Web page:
On the international stage, Japan is the leading nation of the Japanese Imperial bloc, though it seems to be carrying out a more indirect method of control through membership of the Greater Co-Prosperity Sphere. Though formally independent, the Imperial Japanese Army and even the Kempeitai seem to be able to operate with impunity in member nations, and the proper Japanese consider these countries little more than colonies. The nations that are known to be members of the Greater Co-Prosperity Sphere are: Eastern Siberia, Mongolia, China, Tibet, Bhutan, Nepal, India, Burma, Indonesia, the Philippines, Australia, New Zealand, the Japanese Pacific States, Peru, Ecuadpr, and Chile. One last aspect of the Japanese Empire, on the domestic stage, is that in the Japanese Empire, the Yakuza (the most powerful Japanese criminal organizations) has grown relatively stronger than in our timeline, allowing them to be an effective anti-state force.
Japan is de jure a constitutional monarchy, while de facto it is a one party, totalitarian military dictatorship nominally under Emperor Hirohito.
Economics and TechnologyThe economy of the Japanese Empire is quite prosperous and with the establishment and expansion of the Greater Co-Prosperity Sphere, the Japanese were able to reaffirm their economic positions with the rest of the world. However, most of the wealth in the empire is concentrated in the ethnic Japanese upperclass. The Japanese Empire and all other countries of the Greater Co-Prosperity Sphere use the Japanese Yen as currency. No other information is given about the economy of the Japanese Empire, but it is likely that it rivals that of the Greater Nazi Reich and is one of the largest in the world.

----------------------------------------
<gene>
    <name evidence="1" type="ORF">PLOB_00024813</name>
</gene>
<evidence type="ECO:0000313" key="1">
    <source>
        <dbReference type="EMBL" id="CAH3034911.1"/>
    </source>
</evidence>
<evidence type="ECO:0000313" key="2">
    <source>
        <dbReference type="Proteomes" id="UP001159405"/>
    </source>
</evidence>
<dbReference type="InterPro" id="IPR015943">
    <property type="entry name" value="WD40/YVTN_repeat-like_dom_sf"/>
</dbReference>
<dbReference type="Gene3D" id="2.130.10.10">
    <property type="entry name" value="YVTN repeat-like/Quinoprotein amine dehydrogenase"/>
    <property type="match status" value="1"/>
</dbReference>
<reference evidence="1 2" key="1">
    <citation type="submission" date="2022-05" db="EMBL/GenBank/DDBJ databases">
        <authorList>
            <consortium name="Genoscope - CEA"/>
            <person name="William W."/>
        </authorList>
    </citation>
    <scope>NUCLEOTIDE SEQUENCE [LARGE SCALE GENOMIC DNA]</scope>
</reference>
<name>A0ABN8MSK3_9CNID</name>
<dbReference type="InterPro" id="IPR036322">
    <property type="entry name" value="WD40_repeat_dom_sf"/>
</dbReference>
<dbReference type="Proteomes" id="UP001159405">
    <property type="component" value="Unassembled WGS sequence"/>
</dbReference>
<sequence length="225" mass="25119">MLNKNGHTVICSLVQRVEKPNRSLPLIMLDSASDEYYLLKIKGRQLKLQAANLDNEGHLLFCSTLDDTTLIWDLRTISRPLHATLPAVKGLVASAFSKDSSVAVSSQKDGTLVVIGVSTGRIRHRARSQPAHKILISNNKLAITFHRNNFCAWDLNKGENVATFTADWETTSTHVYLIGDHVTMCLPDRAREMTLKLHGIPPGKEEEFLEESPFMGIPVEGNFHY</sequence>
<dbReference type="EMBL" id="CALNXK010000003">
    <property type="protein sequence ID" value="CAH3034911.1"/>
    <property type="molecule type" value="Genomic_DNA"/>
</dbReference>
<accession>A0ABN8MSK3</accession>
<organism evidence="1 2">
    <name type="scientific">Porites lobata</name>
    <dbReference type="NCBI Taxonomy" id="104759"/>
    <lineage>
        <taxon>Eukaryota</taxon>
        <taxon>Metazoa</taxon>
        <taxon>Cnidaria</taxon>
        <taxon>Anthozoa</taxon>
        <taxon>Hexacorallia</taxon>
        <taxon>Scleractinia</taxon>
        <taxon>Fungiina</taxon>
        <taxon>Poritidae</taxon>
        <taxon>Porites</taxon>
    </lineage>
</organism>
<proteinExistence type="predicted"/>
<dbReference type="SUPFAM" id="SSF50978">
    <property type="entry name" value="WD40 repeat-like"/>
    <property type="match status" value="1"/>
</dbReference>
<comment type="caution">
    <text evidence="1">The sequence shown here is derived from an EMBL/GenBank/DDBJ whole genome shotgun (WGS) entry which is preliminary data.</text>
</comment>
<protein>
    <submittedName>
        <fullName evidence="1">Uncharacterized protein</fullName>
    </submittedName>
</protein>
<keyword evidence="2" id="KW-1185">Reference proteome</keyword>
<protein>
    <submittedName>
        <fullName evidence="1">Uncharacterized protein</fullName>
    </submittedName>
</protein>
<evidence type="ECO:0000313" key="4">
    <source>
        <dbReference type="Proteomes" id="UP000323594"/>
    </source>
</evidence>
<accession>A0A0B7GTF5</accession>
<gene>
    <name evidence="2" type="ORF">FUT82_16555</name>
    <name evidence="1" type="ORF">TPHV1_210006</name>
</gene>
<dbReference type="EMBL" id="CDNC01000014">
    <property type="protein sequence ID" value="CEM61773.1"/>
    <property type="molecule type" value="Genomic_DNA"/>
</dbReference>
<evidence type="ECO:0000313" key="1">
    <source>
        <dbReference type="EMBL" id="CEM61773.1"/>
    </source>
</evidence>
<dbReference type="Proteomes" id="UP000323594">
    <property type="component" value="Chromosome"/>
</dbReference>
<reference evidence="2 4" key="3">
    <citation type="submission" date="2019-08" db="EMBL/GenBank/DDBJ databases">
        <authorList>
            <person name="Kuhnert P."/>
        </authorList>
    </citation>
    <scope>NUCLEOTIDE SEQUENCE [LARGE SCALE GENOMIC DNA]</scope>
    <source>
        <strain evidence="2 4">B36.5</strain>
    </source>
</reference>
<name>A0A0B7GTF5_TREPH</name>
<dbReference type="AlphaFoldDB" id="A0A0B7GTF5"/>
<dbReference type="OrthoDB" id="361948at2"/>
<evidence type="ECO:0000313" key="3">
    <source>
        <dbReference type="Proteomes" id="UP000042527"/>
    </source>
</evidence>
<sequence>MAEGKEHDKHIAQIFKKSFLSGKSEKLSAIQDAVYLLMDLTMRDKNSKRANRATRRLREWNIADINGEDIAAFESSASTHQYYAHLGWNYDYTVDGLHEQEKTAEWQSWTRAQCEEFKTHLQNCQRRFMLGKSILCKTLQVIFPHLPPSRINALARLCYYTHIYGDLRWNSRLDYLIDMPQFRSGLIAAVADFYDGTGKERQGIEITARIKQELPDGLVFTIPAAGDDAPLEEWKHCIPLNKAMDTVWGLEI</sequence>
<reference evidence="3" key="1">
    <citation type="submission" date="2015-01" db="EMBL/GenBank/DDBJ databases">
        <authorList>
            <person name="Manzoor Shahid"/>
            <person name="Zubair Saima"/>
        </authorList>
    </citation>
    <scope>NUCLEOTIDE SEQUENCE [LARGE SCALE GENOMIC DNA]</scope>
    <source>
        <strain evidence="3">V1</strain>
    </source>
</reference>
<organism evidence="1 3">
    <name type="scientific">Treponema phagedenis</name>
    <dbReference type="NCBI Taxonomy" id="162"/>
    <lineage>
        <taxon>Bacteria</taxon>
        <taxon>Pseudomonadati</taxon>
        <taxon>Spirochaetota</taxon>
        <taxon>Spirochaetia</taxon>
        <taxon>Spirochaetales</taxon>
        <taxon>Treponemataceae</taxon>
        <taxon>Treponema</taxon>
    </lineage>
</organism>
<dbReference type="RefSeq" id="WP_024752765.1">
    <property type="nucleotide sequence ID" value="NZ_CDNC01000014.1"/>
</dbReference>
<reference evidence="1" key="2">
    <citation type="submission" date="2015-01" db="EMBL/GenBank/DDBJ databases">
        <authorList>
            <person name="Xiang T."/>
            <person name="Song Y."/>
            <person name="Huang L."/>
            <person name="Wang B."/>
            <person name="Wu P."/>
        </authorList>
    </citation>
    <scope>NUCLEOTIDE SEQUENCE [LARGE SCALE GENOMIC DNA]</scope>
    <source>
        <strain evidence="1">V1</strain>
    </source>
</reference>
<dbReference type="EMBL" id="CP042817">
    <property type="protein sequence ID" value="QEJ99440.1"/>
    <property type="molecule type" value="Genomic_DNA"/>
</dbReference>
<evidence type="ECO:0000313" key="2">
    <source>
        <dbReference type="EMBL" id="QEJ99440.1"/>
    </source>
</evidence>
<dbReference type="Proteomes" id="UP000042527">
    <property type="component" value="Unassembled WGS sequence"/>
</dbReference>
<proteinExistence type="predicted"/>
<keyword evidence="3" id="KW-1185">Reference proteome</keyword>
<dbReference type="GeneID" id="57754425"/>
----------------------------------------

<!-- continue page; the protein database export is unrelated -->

Japanese scientific development lags significantly behind that of the Greater Nazi Reich, which is a great cause for concern for the empire’s leaders. Modern automatic firearms such as the Howa Type 89 were shown to be in use by Japanese Imperial Guards during the speech by Crown Prince Akihito (that appear to predate in this world their development in our own. However, throughout the series; WWII-vintage Japanese small arms like the Type 38 'Arisaka' bolt-action rifle and the Type 14 'Nambu' pistol were still used by Kempeitai soldiers and officers in the Japanese Pacific States and, quite possibly; the Imperial Japanese Army in the rest of the states).
It would not be possible for the Japanese to replicate the Heisenburg Device until Kotomichi accidentally obtained the schematics to build the device and are shown in season two to be developing their own nuclear programme. World War III is avoided because the Nazis come to believe the Japanese possess their own atomic arsenal plus a stockpile of Hydrogen Bombs.
Notes & Trivia
Divergences with Our World
- Marshal Admiral Isoroku Yamamoto was responsible for creating flag of the Japanese Pacific States in 1945, and resided in the country until his death. In our world, Yamamoto died in 1943, when American code breakers identified his flight plans and his plane was shot down and his death was a major blow to Japanese military morale during World War II in our timeline. The cover story for this was that Yamamoto succumbed to injuries in a failed Allied assassination attempt. Yamamoto was among few Axis commanders, others included Erwin Rommel and Reinhard Heydrich, who were directly targeted for assassination by Allied planners.